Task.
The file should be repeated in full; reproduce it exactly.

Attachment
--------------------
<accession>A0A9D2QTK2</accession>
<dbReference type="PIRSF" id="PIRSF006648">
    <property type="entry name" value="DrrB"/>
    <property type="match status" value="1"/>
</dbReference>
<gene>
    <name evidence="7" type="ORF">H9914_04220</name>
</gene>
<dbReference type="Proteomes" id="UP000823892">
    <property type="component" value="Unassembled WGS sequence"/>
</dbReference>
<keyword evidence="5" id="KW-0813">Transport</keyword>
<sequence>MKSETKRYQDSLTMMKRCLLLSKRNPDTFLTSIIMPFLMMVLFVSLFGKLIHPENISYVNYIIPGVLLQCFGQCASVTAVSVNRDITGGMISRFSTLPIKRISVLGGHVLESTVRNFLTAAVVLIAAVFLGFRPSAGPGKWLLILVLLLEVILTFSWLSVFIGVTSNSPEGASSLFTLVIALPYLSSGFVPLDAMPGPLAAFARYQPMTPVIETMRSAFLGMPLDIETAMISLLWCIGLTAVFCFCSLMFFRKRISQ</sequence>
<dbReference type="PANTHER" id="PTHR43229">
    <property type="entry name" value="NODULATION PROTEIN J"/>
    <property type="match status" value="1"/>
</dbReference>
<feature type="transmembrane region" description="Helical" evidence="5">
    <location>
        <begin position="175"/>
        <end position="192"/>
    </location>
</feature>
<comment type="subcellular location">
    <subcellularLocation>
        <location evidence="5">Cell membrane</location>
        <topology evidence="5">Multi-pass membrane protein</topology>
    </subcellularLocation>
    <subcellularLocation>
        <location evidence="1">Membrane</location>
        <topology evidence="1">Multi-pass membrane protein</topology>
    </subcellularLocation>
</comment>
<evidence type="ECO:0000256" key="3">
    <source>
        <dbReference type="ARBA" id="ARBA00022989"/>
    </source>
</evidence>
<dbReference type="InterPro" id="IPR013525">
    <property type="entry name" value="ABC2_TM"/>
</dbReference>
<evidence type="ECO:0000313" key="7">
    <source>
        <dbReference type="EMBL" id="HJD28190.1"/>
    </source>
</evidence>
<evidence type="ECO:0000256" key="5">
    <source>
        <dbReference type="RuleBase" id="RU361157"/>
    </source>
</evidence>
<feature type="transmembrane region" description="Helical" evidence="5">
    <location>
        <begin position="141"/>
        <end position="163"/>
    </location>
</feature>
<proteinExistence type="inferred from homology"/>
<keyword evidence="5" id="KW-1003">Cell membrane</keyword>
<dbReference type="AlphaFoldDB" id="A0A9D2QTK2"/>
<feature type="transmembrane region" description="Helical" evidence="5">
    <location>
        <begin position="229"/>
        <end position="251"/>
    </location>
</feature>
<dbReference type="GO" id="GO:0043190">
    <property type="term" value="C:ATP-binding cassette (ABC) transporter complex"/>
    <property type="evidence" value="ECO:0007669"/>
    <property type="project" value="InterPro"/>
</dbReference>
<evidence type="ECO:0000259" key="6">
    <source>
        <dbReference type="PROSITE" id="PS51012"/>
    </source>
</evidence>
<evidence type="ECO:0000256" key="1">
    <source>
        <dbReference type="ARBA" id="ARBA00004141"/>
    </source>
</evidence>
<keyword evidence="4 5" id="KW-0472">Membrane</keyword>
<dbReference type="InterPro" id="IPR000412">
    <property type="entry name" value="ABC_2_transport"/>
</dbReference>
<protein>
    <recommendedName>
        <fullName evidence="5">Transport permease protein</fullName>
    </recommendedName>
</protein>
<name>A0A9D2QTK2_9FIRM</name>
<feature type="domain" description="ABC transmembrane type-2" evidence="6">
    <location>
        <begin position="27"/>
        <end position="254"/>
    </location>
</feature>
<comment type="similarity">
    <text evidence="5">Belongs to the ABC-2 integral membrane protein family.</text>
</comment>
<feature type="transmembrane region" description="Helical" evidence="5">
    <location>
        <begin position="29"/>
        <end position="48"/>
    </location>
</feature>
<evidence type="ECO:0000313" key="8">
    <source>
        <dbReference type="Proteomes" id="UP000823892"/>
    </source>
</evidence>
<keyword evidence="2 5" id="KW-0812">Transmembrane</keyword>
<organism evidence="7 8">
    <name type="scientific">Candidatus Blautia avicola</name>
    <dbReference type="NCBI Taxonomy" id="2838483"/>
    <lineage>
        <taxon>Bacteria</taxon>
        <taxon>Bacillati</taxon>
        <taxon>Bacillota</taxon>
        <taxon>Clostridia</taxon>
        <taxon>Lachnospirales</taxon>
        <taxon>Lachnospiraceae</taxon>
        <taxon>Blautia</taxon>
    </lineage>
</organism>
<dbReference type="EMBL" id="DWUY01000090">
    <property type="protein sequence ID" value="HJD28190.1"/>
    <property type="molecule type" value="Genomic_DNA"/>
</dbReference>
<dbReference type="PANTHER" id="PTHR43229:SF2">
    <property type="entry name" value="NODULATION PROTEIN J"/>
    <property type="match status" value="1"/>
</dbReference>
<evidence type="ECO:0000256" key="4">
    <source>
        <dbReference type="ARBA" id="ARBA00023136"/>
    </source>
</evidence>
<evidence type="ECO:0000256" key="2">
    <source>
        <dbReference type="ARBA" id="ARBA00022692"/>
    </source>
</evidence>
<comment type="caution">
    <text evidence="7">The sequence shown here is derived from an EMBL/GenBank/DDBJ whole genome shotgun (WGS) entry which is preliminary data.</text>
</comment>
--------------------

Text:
<accession>A0A9D2QTK2</accession>
<dbReference type="PIRSF" id="PIRSF006648">
    <property type="entry name" value="DrrB"/>
    <property type="match status" value="1"/>
</dbReference>
<gene>
    <name evidence="7" type="ORF">H9914_04220</name>
</gene>
<dbReference type="Proteomes" id="UP000823892">
    <property type="component" value="Unassembled WGS sequence"/>
</dbReference>
<keyword evidence="5" id="KW-0813">Transport</keyword>
<sequence>MKSETKRYQDSLTMMKRCLLLSKRNPDTFLTSIIMPFLMMVLFVSLFGKLIHPENISYVNYIIPGVLLQCFGQCASVTAVSVNRDITGGMISRFSTLPIKRISVLGGHVLESTVRNFLTAAVVLIAAVFLGFRPSAGPGKWLLILVLLLEVILTFSWLSVFIGVTSNSPEGASSLFTLVIALPYLSSGFVPLDAMPGPLAAFARYQPMTPVIETMRSAFLGMPLDIETAMISLLWCIGLTAVFCFCSLMFFRKRISQ</sequence>
<dbReference type="PANTHER" id="PTHR43229">
    <property type="entry name" value="NODULATION PROTEIN J"/>
    <property type="match status" value="1"/>
</dbReference>
<feature type="transmembrane region" description="Helical" evidence="5">
    <location>
        <begin position="175"/>
        <end position="192"/>
    </location>
</feature>
<comment type="subcellular location">
    <subcellularLocation>
        <location evidence="5">Cell membrane</location>
        <topology evidence="5">Multi-pass membrane protein</topology>
    </subcellularLocation>
    <subcellularLocation>
        <location evidence="1">Membrane</location>
        <topology evidence="1">Multi-pass membrane protein</topology>
    </subcellularLocation>
</comment>
<evidence type="ECO:0000256" key="3">
    <source>
        <dbReference type="ARBA" id="ARBA00022989"/>
    </source>
</evidence>
<dbReference type="InterPro" id="IPR013525">
    <property type="entry name" value="ABC2_TM"/>
</dbReference>
<evidence type="ECO:0000313" key="7">
    <source>
        <dbReference type="EMBL" id="HJD28190.1"/>
    </source>
</evidence>
<evidence type="ECO:0000256" key="5">
    <source>
        <dbReference type="RuleBase" id="RU361157"/>
    </source>
</evidence>
<feature type="transmembrane region" description="Helical" evidence="5">
    <location>
        <begin position="141"/>
        <end position="163"/>
    </location>
</feature>
<proteinExistence type="inferred from homology"/>
<keyword evidence="5" id="KW-1003">Cell membrane</keyword>
<dbReference type="AlphaFoldDB" id="A0A9D2QTK2"/>
<feature type="transmembrane region" description="Helical" evidence="5">
    <location>
        <begin position="229"/>
        <end position="251"/>
    </location>
</feature>
<dbReference type="GO" id="GO:0043190">
    <property type="term" value="C:ATP-binding cassette (ABC) transporter complex"/>
    <property type="evidence" value="ECO:0007669"/>
    <property type="project" value="InterPro"/>
</dbReference>
<evidence type="ECO:0000259" key="6">
    <source>
        <dbReference type="PROSITE" id="PS51012"/>
    </source>
</evidence>
<evidence type="ECO:0000256" key="1">
    <source>
        <dbReference type="ARBA" id="ARBA00004141"/>
    </source>
</evidence>
<keyword evidence="4 5" id="KW-0472">Membrane</keyword>
<dbReference type="InterPro" id="IPR000412">
    <property type="entry name" value="ABC_2_transport"/>
</dbReference>
<protein>
    <recommendedName>
        <fullName evidence="5">Transport permease protein</fullName>
    </recommendedName>
</protein>
<name>A0A9D2QTK2_9FIRM</name>
<feature type="domain" description="ABC transmembrane type-2" evidence="6">
    <location>
        <begin position="27"/>
        <end position="254"/>
    </location>
</feature>
<comment type="similarity">
    <text evidence="5">Belongs to the ABC-2 integral membrane protein family.</text>
</comment>
<feature type="transmembrane region" description="Helical" evidence="5">
    <location>
        <begin position="29"/>
        <end position="48"/>
    </location>
</feature>
<evidence type="ECO:0000313" key="8">
    <source>
        <dbReference type="Proteomes" id="UP000823892"/>
    </source>
</evidence>
<keyword evidence="2 5" id="KW-0812">Transmembrane</keyword>
<organism evidence="7 8">
    <name type="scientific">Candidatus Blautia avicola</name>
    <dbReference type="NCBI Taxonomy" id="2838483"/>
    <lineage>
        <taxon>Bacteria</taxon>
        <taxon>Bacillati</taxon>
        <taxon>Bacillota</taxon>
        <taxon>Clostridia</taxon>
        <taxon>Lachnospirales</taxon>
        <taxon>Lachnospiraceae</taxon>
        <taxon>Blautia</taxon>
    </lineage>
</organism>
<dbReference type="EMBL" id="DWUY01000090">
    <property type="protein sequence ID" value="HJD28190.1"/>
    <property type="molecule type" value="Genomic_DNA"/>
</dbReference>
<dbReference type="PANTHER" id="PTHR43229:SF2">
    <property type="entry name" value="NODULATION PROTEIN J"/>
    <property type="match status" value="1"/>
</dbReference>
<evidence type="ECO:0000256" key="4">
    <source>
        <dbReference type="ARBA" id="ARBA00023136"/>
    </source>
</evidence>
<evidence type="ECO:0000256" key="2">
    <source>
        <dbReference type="ARBA" id="ARBA00022692"/>
    </source>
</evidence>
<comment type="caution">
    <text evidence="7">The sequence shown here is derived from an EMBL/GenBank/DDBJ whole genome shotgun (WGS) entry which is preliminary data.</text>
</comment>